The Government claims to be constantly working to improve the system of childcare in this country, often making cuts so spending is more streamlined and more effective.
Unfortunately, those cuts aren’t always in the right place.
Why? Well, before we get into that, it’s worth looking at some numbers. Let’s start with one that might surprise you: one in four parents that uses childcare in Australia doesn’t have a job.
They don’t have a job? You might ask: why are they using childcare?
Let’s look deeper.
The biggest group in the one-of-four, around 156,000, are stay-at-home parents. They aren’t singles, but they’re the other half of either a husband or wife team who works. They make up about 17% of all the families using childcare. Next to them there are also 63,000 single parents (with no partner) who use childcare but don’t have a job. Then after that there’s the jobless families, around 15,000 families, using childcare where neither parent has a job.
Recent government cuts may impact all of these families, perhaps in ways you haven’t imagined. So before you blast those parents for complaining that childcare cuts aren’t really doing them any damage, think about this.
Stay-At-Home Parents + Single Parents
Although on the surface, it might not make a lot of sense that families with a stay-at-home parent would need childcare, think again. Parents choose to stay at home for any number of reasons. In some cases, they have other small children that need care, often more than one, which means their older (but pre-school) aged children are not getting enough attention. In other cases, they may have extra responsibilities, such as being a carer to an older relative, or even a special needs child.
So, to make sure that they get some time to breathe, some time to be able to cope with those responsibilities, they send their kids to childcare. What you need to remember is that the benefits of childcare for the child stretch way beyond the benefits of some free time for the parent. Early learning means children are better prepared when they come to start school, and more accustomed to the rigours and routines of a learning environment.
It’s a hard life growing up in a jobless family, especially if you’re the second or even third generation in a line of people who’ve missed opportunities, and never held down solid employment, and live for the dole. The good news is that for children, childcare is an early learning opportunity that could disrupt that negative cycle. For children from severely disadvantaged family, their childcare experience might be one of the few times that they get clear routine, meals and dedicated learning opportunities. Taking away access to childcare for these families just puts them more at risk of being behind their peers from the start, and repeating this negative pattern. Indeed, it’s common knowledge that children from low socio-economic background who attend no early learning and receive no early social and education input start their schooling at the back of the group. Is this really the reality we want to sentence these kids to?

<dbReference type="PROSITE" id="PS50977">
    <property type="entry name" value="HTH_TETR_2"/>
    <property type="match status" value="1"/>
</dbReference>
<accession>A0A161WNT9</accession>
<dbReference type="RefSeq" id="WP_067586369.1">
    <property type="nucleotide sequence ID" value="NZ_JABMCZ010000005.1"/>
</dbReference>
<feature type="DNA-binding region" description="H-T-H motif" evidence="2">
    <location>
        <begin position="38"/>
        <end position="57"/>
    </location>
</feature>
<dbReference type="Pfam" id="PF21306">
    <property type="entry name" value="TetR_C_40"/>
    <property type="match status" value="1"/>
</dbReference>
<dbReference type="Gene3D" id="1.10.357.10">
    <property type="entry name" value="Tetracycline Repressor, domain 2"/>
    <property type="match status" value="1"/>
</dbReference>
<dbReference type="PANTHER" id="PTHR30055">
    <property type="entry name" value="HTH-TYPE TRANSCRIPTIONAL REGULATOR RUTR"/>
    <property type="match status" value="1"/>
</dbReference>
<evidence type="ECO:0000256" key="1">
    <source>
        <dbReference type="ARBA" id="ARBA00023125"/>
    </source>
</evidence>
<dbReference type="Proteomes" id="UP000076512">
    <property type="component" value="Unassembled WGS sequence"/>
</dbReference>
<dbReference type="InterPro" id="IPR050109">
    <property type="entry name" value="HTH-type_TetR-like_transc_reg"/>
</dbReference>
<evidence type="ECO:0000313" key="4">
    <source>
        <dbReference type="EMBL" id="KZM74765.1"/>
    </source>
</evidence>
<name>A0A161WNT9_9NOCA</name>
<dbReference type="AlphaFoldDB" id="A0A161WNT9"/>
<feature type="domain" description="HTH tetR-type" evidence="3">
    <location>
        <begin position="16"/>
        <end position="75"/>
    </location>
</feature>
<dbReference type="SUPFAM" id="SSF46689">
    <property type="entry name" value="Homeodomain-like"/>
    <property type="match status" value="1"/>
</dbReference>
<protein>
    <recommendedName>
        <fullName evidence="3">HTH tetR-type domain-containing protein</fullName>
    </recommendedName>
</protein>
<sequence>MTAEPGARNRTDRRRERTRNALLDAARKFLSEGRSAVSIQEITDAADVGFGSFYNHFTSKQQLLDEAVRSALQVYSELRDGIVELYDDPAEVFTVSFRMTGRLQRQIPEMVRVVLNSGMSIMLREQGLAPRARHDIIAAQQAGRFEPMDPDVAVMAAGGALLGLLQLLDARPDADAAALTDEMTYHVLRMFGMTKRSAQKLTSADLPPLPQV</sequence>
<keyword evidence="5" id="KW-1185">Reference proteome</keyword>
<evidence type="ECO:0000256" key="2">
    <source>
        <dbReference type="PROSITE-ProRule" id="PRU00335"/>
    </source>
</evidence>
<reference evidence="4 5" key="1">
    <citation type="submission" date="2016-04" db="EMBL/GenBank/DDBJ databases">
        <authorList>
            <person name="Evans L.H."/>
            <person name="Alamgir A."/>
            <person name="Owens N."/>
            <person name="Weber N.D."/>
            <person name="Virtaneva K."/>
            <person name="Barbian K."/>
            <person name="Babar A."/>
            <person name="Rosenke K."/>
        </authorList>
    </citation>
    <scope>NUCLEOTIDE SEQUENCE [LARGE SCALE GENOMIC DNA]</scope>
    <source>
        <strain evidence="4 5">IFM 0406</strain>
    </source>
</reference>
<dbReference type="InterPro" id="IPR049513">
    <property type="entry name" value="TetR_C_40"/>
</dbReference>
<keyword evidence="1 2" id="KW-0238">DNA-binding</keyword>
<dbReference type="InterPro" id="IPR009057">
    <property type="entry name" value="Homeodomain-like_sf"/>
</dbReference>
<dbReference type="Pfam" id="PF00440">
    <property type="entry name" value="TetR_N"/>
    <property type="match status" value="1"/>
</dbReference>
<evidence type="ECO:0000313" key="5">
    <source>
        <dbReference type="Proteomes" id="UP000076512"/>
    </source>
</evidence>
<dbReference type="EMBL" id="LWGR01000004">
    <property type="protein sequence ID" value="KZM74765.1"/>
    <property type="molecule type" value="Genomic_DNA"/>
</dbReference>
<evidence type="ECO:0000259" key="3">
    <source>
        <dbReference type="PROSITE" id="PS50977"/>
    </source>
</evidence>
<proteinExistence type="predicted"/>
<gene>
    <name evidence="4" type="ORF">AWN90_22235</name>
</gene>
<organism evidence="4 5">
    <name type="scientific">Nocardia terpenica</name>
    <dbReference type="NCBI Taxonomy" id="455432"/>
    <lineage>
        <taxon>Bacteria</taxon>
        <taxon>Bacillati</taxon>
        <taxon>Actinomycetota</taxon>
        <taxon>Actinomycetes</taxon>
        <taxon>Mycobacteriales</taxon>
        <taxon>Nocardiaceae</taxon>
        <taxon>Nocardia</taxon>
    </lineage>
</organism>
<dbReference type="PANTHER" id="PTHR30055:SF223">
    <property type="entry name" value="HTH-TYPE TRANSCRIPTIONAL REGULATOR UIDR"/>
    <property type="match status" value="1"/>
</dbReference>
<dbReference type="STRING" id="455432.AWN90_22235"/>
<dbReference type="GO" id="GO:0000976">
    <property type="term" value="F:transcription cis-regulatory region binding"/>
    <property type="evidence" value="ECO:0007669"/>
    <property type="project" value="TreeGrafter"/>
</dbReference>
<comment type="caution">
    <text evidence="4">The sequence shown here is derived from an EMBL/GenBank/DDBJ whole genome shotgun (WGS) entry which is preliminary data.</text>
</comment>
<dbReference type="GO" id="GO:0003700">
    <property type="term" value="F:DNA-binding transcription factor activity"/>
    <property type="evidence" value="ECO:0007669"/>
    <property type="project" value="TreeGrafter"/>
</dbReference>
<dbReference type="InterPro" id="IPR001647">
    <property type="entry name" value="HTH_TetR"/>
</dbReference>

What Are The Benefits?
Although the Government might not want to admit it, and it might not be the best money-saving option, there are benefits associated with children attending early learning such as childcare. Many parents have gushed about how their children have become more sociable, more talkative and more open to trying new activities. A group of similarly aged children, as well as kids older and younger, creates a diverse social learning environment in which many children thrive beyond expectations. Certainly, it’s more than many children will get at home with just one parent trying to entertain them, and much more than children from disadvantaged families will get in their own environments.
The only issue is there aren’t any large, encompassing studies that concretely support this, which makes it difficult to believe for some people. One of the reasons behind this is likely that different children respond to environments in different ways, with quieter, more introverted children seeing less benefits from childcare than sociable, extroverted kids.
However, the argument remains true, there are benefits to kids experiencing a childcare environment, even if they come from a stay-at-home parent or jobless family. So why don’t we think more about the kids, and less about the adults when it comes to making changes to our childcare legislation.